On July 20: One giant leap
One 33¢ stamp in the 1960s Celebrate the Century stamp pane issued Sept. 17, 1999, commemorates the successful landing of two American astronauts on the surface of the moon 30 years earlier (Scott 3188c).
The reverse of the stamp includes a printed inscription that reads: “President John F. Kennedy’s 1961 commitment to put a man on the moon was fulfilled July 20, 1969, when the lunar module Eagle landed on the surface of the moon, and astronauts Neil Armstrong and Buzz Aldrin walked on lunar soil.”
On the front of the stamp is the image of an astronaut’s footprint in that lunar soil; it was taken by Aldrin during the 1969 Apollo 11 mission, but whether the footprint is his or Armstrong’s is not known.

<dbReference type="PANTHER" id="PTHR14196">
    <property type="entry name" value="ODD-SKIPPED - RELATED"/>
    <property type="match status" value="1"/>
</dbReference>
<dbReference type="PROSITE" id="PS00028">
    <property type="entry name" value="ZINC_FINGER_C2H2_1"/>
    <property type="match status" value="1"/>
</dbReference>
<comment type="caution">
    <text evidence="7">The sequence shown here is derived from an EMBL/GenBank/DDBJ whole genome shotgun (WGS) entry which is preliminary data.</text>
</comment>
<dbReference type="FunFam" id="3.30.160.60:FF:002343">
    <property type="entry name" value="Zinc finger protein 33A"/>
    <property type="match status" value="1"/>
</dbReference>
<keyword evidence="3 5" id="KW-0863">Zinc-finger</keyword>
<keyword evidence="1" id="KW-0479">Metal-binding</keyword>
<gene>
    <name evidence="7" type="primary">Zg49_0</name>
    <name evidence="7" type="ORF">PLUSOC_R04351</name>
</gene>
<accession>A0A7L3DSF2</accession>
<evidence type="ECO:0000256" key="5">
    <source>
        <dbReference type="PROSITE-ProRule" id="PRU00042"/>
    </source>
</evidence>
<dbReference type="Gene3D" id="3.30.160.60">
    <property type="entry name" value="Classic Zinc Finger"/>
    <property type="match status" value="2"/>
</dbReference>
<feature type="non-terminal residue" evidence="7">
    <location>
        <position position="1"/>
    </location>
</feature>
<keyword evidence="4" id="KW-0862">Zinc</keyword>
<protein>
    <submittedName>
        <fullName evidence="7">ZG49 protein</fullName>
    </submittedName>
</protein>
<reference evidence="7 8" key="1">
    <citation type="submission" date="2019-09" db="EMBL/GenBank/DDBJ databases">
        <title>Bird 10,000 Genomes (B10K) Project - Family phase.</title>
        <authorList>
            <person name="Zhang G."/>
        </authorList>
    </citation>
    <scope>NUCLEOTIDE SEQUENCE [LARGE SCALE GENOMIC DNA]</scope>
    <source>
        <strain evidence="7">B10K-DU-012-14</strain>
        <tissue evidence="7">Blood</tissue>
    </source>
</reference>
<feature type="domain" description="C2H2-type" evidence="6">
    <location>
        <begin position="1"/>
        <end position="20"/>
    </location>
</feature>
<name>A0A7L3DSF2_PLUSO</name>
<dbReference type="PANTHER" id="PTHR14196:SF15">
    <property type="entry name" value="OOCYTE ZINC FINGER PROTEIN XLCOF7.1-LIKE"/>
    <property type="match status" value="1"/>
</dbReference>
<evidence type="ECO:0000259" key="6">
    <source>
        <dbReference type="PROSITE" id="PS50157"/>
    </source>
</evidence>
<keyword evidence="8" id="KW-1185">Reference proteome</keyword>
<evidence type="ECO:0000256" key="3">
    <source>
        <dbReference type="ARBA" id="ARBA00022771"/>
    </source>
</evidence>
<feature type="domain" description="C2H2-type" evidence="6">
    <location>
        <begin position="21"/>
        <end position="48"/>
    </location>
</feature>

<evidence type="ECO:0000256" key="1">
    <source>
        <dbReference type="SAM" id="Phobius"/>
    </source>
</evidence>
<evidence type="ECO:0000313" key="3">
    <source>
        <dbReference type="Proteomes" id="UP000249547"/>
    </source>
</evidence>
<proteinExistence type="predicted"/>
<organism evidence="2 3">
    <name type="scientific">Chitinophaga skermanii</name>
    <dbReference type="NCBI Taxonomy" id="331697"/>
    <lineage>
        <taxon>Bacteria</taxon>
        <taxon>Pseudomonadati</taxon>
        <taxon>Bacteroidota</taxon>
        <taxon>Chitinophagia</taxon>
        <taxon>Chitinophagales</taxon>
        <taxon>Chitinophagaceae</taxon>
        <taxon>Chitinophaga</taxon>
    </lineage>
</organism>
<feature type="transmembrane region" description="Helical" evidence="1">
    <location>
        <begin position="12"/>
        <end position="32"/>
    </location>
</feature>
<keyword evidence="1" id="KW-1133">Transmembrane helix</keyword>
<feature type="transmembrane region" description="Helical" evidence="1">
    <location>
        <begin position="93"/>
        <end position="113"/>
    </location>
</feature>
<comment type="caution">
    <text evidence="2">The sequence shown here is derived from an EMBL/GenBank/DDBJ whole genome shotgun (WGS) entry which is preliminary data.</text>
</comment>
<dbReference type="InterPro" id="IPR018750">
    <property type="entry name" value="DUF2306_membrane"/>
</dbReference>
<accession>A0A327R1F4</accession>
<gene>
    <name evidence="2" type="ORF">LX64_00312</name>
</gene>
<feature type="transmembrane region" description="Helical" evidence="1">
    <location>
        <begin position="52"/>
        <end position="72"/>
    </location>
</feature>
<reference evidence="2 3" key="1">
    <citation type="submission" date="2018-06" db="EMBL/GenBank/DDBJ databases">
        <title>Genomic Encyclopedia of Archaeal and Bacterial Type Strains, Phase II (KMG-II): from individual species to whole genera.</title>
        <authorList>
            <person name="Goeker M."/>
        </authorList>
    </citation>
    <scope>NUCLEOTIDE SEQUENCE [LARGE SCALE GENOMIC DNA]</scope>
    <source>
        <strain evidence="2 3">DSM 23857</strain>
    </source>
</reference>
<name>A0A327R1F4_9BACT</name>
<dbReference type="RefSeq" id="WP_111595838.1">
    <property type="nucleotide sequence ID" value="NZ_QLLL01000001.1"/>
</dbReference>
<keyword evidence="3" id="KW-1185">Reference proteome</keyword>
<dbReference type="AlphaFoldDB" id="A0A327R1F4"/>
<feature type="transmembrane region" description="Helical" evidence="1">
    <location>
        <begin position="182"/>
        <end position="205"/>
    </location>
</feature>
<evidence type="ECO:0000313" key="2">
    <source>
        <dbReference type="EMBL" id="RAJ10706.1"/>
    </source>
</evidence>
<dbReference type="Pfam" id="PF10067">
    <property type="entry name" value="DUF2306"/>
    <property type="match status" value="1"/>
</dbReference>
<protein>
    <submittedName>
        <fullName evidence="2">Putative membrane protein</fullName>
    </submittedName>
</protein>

Many years before, the United States Post Office Department had commemorated the event with a 10¢ airmail stamp issued Sept. 9, 1969, just weeks after the moon landing actually happened. The design of that stamp (Scott C76) shows the first man on the moon — Armstrong — as he steps off the ladder of the lunar module and onto the surface of the moon.
Armstrong’s famous quote at that moment — “That’s one small step for [a] man, one giant leap for mankind” — is etched forever in the history books.
Over the years, several other United States stamps have also marked the first manned moon landing.
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